Report from Tucson 2003

Children with Diabetes: Focus on Technology

Report from Tucson 2003

The second regional Children with Diabetes Focus on Technology conference was held January 3-5 at the El Conquistador resort in Tucson, Arizona. About 250 people participated in the conference, which included two days of sessions for adults, teens, and school-age children. Sessions covered data management systems, blood glucose monitoring systems, new insulin delivery systems, new types of insulin, and new pump technology. There were additional general sessions and discussions addressing how people look at the new technology.

Jeff Hitchcock, the founder of Children with Diabetes, opened the conference with a session about diabetes on the Internet, including web sites, newsgroups, and e-mail. He talked about ways to preserve privacy while online. His presentation can be found online at Diabetes on the Internet.

Dr. Juan Dominguez-Bendala from the Diabetes Research Institute in Miami, Florida, gave the keynote address, entitled Islet Cell Transplantation - Looking to the Future. Dr. Dominguez-Bendala shared the cutting edge research underway at the DRI, which has led to successful islet cell transplants and the curing of type 1 diabetes. Parents said that it was incredible talking to one of the researchers who is working on the technology that will one day cure our children.

Representatives of pump and meter companies gave presentations about their newest technology. Eric Mastelaar from Animas Corporation spoke about the new Animas IR pump and the EZ Manager data management system. Craig Crease from Deltec presented the new Cozmo pump. Laura Nolan spoke about the Medtronic MiniMed Paradigm pump and the Continuous Glucose Monitoring System. Judy Kohn of TheraSense spoke about the Tracker, the PDA-based meter, CoPilot, the online diabetes management system, and alternate site testing. Ben Feldman, Ph.D., from TheraSense spoke about his company's innovative continuous glucose monitor that is currently under development. Kelley Lipman from Metrika discussed the process of A1c testing and talked about Metrika's A1c Now home testing product, which is now available without a prescription. And Beth Sawyer from Sankyo Pharma presented information about the GlucoWatch2.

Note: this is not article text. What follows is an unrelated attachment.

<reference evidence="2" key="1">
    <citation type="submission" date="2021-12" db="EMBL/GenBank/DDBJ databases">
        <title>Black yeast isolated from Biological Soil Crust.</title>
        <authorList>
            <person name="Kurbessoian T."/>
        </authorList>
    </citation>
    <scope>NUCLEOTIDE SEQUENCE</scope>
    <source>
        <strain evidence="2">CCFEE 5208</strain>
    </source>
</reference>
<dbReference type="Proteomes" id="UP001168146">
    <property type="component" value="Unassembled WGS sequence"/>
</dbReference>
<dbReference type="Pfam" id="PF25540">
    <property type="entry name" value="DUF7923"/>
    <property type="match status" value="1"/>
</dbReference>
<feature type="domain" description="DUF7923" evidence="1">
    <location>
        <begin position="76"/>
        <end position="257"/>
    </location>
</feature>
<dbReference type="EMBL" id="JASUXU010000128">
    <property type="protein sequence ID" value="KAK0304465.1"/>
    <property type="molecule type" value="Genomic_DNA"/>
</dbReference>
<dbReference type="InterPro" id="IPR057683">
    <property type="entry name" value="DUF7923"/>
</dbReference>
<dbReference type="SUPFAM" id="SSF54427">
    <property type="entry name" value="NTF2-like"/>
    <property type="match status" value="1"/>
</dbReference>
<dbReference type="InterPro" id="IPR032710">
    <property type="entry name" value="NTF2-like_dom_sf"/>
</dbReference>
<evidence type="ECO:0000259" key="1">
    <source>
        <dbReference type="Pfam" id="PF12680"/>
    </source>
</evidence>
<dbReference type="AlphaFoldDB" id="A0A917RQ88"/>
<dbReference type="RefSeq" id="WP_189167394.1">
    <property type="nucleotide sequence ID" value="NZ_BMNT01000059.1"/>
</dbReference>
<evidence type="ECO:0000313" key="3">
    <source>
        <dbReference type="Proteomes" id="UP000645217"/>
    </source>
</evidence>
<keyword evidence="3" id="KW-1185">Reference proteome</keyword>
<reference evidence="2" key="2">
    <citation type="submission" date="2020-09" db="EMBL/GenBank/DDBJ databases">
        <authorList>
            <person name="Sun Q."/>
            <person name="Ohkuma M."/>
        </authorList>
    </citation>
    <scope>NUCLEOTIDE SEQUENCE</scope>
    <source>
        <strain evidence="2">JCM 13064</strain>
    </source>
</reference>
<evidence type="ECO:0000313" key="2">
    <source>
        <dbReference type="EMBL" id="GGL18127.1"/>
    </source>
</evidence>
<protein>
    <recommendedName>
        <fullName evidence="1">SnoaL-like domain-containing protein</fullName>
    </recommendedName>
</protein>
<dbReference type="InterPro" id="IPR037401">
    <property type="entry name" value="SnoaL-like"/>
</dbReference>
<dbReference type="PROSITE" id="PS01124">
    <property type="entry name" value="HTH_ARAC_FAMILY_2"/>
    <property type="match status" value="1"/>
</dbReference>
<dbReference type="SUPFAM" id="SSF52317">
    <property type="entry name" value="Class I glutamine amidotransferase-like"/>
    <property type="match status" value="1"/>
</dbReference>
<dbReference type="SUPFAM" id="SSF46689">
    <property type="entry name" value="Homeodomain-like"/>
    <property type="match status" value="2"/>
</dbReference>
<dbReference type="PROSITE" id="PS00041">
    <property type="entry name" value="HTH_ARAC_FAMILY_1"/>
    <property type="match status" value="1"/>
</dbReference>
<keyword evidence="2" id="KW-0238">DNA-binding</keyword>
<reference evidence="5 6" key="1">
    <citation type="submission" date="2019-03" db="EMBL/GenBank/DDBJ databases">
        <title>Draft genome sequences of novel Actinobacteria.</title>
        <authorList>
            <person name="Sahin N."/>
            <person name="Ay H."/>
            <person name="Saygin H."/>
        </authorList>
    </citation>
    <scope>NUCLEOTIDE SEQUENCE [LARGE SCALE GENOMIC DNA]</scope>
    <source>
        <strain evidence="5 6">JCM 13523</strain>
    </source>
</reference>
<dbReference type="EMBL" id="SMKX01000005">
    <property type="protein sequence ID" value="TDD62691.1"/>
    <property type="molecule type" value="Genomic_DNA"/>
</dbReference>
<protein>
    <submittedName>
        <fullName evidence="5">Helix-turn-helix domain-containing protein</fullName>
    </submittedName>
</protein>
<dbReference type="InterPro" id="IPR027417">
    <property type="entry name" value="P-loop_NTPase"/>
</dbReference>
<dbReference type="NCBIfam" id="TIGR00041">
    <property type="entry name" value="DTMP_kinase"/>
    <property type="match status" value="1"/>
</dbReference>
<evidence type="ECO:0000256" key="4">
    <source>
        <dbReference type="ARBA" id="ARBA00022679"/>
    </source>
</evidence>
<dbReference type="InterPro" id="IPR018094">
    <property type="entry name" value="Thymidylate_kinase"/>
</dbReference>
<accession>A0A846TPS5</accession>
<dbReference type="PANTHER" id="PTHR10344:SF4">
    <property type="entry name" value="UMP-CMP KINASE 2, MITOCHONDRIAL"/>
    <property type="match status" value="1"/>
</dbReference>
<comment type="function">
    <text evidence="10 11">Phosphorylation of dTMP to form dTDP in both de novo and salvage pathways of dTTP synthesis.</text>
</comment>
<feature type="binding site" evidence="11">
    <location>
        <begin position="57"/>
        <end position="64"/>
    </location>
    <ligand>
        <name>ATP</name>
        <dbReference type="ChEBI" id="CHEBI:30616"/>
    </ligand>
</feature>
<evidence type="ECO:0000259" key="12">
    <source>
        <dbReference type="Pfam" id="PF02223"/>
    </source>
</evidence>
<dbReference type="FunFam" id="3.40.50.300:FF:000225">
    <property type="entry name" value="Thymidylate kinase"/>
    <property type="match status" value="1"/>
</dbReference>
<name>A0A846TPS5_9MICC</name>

Dr. William Quick, Medical Director of Children with Diabetes discussed new insulin delivery systems and new types of insulin, both on the market and in development. Dr. Quick presented information on such methods as the implantable insulin pump and inhaled insulin. Although a variety of alternative insulin delivery systems are in clinical trials, Dr. Quick asked the poignant question: Why would people with type 1 diabetes be searching for a new insulin delivery system when multiple injections and pumping are two systems that work very well for most people? Certainly the "discomfort factor" - especially for young children - is something to consider. However, Dr. Quick pointed out that the efficiency of injected (or pumped) insulin is excellent and does control diabetes very well.